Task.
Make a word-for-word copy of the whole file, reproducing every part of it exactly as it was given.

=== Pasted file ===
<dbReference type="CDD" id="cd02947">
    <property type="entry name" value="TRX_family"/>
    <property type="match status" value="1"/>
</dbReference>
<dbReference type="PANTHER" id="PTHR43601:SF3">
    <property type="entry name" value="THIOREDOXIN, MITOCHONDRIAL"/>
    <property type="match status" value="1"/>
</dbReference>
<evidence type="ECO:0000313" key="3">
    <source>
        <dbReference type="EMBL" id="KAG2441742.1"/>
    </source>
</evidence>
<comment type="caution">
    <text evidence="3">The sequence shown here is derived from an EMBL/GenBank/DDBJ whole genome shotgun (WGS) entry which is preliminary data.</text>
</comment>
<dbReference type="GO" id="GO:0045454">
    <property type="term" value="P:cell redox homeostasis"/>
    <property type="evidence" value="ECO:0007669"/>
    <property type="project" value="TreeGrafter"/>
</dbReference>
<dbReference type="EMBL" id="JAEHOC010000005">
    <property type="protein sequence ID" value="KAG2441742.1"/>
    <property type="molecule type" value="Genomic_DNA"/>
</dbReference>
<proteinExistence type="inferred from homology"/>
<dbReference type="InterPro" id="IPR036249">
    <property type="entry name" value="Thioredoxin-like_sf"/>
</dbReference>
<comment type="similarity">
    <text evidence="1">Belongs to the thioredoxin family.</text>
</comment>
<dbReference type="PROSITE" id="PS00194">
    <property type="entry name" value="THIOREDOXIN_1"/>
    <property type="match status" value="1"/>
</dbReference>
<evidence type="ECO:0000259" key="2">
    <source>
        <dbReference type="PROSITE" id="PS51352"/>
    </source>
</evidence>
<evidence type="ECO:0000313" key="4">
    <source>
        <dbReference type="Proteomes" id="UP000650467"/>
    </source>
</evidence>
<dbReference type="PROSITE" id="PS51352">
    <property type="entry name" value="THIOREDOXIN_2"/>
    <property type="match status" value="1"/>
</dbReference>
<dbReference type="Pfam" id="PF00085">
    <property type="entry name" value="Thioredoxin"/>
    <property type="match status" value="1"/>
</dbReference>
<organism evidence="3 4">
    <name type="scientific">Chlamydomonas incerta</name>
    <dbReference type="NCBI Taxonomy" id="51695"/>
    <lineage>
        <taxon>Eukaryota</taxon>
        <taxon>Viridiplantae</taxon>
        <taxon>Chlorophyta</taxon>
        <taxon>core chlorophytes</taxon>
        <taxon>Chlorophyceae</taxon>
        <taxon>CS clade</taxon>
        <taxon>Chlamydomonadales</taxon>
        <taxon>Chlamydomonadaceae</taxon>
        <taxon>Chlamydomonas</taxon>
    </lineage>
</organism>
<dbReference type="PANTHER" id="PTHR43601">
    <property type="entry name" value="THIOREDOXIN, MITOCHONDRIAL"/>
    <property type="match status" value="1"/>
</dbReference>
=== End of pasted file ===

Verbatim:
<dbReference type="CDD" id="cd02947">
    <property type="entry name" value="TRX_family"/>
    <property type="match status" value="1"/>
</dbReference>
<dbReference type="PANTHER" id="PTHR43601:SF3">
    <property type="entry name" value="THIOREDOXIN, MITOCHONDRIAL"/>
    <property type="match status" value="1"/>
</dbReference>
<evidence type="ECO:0000313" key="3">
    <source>
        <dbReference type="EMBL" id="KAG2441742.1"/>
    </source>
</evidence>
<comment type="caution">
    <text evidence="3">The sequence shown here is derived from an EMBL/GenBank/DDBJ whole genome shotgun (WGS) entry which is preliminary data.</text>
</comment>
<dbReference type="GO" id="GO:0045454">
    <property type="term" value="P:cell redox homeostasis"/>
    <property type="evidence" value="ECO:0007669"/>
    <property type="project" value="TreeGrafter"/>
</dbReference>
<dbReference type="EMBL" id="JAEHOC010000005">
    <property type="protein sequence ID" value="KAG2441742.1"/>
    <property type="molecule type" value="Genomic_DNA"/>
</dbReference>
<proteinExistence type="inferred from homology"/>
<dbReference type="InterPro" id="IPR036249">
    <property type="entry name" value="Thioredoxin-like_sf"/>
</dbReference>
<comment type="similarity">
    <text evidence="1">Belongs to the thioredoxin family.</text>
</comment>
<dbReference type="PROSITE" id="PS00194">
    <property type="entry name" value="THIOREDOXIN_1"/>
    <property type="match status" value="1"/>
</dbReference>
<evidence type="ECO:0000259" key="2">
    <source>
        <dbReference type="PROSITE" id="PS51352"/>
    </source>
</evidence>
<evidence type="ECO:0000313" key="4">
    <source>
        <dbReference type="Proteomes" id="UP000650467"/>
    </source>
</evidence>
<dbReference type="PROSITE" id="PS51352">
    <property type="entry name" value="THIOREDOXIN_2"/>
    <property type="match status" value="1"/>
</dbReference>
<dbReference type="Pfam" id="PF00085">
    <property type="entry name" value="Thioredoxin"/>
    <property type="match status" value="1"/>
</dbReference>
<organism evidence="3 4">
    <name type="scientific">Chlamydomonas incerta</name>
    <dbReference type="NCBI Taxonomy" id="51695"/>
    <lineage>
        <taxon>Eukaryota</taxon>
        <taxon>Viridiplantae</taxon>
        <taxon>Chlorophyta</taxon>
        <taxon>core chlorophytes</taxon>
        <taxon>Chlorophyceae</taxon>
        <taxon>CS clade</taxon>
        <taxon>Chlamydomonadales</taxon>
        <taxon>Chlamydomonadaceae</taxon>
        <taxon>Chlamydomonas</taxon>
    </lineage>
</organism>
<dbReference type="PANTHER" id="PTHR43601">
    <property type="entry name" value="THIOREDOXIN, MITOCHONDRIAL"/>
    <property type="match status" value="1"/>
</dbReference>